During the course of Codecademy’s skill path for website publishing, we are given several off-platform assignments. “Off-platform” in this context means we are to build a website on our own using something outside Codecademy’s in-browser learning environment. I decided to put these assignments on my GitHub account, because then it’s easy to publish them via GitHub Pages. (When I decided this, I hadn’t realized GitHub Pages would be the explicit focus for one of the assignments.) But there’s a several-minute delay between pushing git commits and seeing those changes reflected on GitHub Pages. So I also wanted a local development web host for immediate feedback as I work. I decided to try using nginx for this purpose.
Local development web hosting is just about the lightest duty workload possible for web server software, so using nginx is sheer overkill. The renowned speed and response of nginx running high traffic websites is completely wasted serving my single browser. Furthermore, some of nginx performance is due to its high-performance caching system, and I wanted to turn that off as well. Running nginx and not caring about cache is like buying a Toyota Prius and not caring about fuel efficiency. Such is the contradiction of using nginx as a local development web host. I will be making many changes and I want to see their effect immediately. I don’t want to risk looking at results from a stale cached copy.
The reason I’m using this overkill solution (or arguably the wrong tool for the job) is because I hoped it would give me a beginner’s level view of working with nginx. The easy part comes from the fact nginx distributes their code as a Docker container, so I could quickly launch an instance of “
nginx:stable-alpine” and play with it. According to the tagging schema described on nginx Docker Hub page, “stable” represents the latest stable release which is fine by me as I don’t need the latest features. And “alpine” refers to a container built on top of Alpine distribution of Linux with a focus on minimal size and complexity.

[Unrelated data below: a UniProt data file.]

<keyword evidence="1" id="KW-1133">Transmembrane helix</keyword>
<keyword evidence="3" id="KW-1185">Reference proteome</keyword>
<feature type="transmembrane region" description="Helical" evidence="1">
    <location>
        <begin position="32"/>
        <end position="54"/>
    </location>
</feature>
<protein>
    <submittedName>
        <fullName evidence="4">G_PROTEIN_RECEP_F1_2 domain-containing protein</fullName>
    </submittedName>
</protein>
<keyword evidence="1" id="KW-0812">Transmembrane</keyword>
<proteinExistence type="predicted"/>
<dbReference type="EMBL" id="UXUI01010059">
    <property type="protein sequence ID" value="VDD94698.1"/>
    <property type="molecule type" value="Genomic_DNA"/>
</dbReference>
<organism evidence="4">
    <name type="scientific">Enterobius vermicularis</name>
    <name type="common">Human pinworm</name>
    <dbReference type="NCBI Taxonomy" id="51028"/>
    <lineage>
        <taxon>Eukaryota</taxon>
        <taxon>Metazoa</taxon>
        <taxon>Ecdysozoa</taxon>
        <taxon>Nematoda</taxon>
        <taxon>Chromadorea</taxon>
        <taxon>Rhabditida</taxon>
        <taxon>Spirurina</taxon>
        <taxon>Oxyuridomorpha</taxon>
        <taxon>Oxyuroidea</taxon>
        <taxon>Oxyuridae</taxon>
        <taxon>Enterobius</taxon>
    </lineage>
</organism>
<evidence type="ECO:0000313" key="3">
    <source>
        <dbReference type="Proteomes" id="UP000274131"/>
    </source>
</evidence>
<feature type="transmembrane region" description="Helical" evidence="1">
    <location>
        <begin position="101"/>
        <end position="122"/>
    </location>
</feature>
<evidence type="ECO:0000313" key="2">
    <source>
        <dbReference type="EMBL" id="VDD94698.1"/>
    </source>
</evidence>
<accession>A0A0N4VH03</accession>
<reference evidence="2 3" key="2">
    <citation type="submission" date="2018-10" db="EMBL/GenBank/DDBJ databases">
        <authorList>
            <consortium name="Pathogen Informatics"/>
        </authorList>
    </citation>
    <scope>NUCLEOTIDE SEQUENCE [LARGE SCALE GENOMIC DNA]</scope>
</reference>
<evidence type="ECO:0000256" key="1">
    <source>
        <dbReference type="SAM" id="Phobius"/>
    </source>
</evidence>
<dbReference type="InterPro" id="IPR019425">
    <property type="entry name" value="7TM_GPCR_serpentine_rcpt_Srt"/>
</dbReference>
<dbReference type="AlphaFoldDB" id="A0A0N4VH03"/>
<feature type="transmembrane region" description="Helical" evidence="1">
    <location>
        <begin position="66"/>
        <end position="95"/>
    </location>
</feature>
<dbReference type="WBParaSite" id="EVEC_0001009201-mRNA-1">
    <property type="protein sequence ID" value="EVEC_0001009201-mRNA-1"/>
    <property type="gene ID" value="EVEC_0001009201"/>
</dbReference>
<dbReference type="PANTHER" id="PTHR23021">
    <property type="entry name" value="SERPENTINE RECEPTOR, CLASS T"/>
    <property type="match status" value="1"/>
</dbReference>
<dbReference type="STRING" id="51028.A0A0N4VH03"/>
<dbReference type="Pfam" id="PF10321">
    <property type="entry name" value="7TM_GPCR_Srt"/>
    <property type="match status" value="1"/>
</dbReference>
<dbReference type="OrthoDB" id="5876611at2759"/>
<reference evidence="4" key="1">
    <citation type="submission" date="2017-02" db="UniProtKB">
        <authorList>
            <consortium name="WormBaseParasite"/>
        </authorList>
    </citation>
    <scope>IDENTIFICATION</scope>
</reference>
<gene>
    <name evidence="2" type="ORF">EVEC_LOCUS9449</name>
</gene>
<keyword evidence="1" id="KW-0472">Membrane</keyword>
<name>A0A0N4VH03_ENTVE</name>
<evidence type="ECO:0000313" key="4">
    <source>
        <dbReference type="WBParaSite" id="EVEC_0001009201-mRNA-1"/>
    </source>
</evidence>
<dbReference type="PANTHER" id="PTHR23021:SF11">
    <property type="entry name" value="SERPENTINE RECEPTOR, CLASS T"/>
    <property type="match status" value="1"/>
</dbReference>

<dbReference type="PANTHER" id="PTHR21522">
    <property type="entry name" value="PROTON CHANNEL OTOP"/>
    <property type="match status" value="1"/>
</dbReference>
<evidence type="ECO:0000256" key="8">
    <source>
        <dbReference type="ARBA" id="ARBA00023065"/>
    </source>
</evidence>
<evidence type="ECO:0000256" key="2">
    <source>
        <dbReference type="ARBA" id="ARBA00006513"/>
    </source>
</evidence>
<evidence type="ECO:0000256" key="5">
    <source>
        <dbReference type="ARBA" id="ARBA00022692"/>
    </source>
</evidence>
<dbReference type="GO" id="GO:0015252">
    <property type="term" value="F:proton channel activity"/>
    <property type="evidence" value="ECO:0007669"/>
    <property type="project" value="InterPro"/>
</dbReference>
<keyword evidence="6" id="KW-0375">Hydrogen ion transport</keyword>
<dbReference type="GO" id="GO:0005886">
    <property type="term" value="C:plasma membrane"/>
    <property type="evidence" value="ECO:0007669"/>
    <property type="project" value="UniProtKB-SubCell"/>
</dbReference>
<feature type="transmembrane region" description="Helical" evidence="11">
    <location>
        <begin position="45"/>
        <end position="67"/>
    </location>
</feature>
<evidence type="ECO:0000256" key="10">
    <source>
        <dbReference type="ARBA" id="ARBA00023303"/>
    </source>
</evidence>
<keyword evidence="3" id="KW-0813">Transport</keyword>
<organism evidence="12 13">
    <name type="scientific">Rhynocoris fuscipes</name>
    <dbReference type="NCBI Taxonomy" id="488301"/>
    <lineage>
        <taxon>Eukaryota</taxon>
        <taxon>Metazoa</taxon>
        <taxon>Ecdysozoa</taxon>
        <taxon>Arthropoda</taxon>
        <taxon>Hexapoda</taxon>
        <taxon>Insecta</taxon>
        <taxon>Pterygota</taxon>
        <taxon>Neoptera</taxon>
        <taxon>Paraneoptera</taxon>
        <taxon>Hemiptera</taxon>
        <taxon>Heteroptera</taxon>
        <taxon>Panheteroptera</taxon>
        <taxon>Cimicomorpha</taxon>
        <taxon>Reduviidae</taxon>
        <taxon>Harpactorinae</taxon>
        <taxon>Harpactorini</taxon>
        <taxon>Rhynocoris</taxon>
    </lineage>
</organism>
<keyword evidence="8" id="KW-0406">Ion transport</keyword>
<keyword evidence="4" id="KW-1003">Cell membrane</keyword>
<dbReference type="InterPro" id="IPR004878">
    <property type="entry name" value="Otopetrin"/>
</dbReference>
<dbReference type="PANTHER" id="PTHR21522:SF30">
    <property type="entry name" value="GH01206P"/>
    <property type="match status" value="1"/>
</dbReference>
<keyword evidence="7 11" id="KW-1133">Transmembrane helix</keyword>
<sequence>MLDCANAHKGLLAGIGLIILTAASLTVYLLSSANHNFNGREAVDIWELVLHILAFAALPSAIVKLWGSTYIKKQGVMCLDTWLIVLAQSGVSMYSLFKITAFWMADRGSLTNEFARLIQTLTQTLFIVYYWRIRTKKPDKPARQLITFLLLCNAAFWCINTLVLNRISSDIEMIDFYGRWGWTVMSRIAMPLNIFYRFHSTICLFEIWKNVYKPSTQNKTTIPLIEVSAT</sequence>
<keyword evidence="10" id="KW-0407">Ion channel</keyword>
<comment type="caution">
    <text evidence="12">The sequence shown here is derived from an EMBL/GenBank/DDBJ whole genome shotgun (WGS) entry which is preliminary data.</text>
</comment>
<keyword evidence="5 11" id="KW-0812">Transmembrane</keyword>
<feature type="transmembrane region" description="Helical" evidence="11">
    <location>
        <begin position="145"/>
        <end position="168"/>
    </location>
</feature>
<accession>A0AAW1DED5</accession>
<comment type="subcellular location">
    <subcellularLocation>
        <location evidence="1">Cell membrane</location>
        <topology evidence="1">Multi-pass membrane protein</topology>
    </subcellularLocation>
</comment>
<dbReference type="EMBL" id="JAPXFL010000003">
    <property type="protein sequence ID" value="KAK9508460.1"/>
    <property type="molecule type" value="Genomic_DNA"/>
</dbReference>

To disable caching, I copied the default configuration file (
/etc/nginx/nginx.conf) out of the nginx container so I could add a few lines to the configuration file. One to turn off nginx server side caching (from nginx documentation) and another to ask browser not to cache (from this StackOverflow post.)
# Ask server not to cache proxy_no_cache $http_pragma $http_authorization; # Ask browser not to cache add_header 'Cache-Control' 'no-cache, no-store, must-revalidate';
After editing, I will use Docker to map my modified version overriding the default. I don’t think this is best Docker practice, but I’m focused on “easy” right now. I think the “right” way to do this is to build my own docker container on top of the nginx release but after modifying its configuration file. Something like what’s described in this person’s blog post.
I specified the settings I typically use in a Docker Compose file. Now all I need to do is to go into my project directory and run “
docker compose up” to have a non-caching local development web host. To double check, I used
curl -I (uppercase i) to verify my intended Cache-Control headers have been added.
$ curl -I http://localhost:18080 HTTP/1.1 200 OK Server: nginx/1.22.1 Date: Wed, 09 Nov 2022 20:07:11 GMT Content-Type: text/html Content-Length: 4868 Last-Modified: Wed, 09 Nov 2022 18:28:46 GMT Connection: keep-alive ETag: "636bf15e-1304" Cache-Control: no-cache, no-store, must-revalidate Accept-Ranges: bytes
Looks good! My modified
nginx.conf and my
docker-compose.yml files are publicly available from my Codecademy HTML off-platform projects repository. After this work getting nginx set up for local hosting and GitHub Pages set up for global hosting, it’s time to jump into my Codecademy off-platform assignments!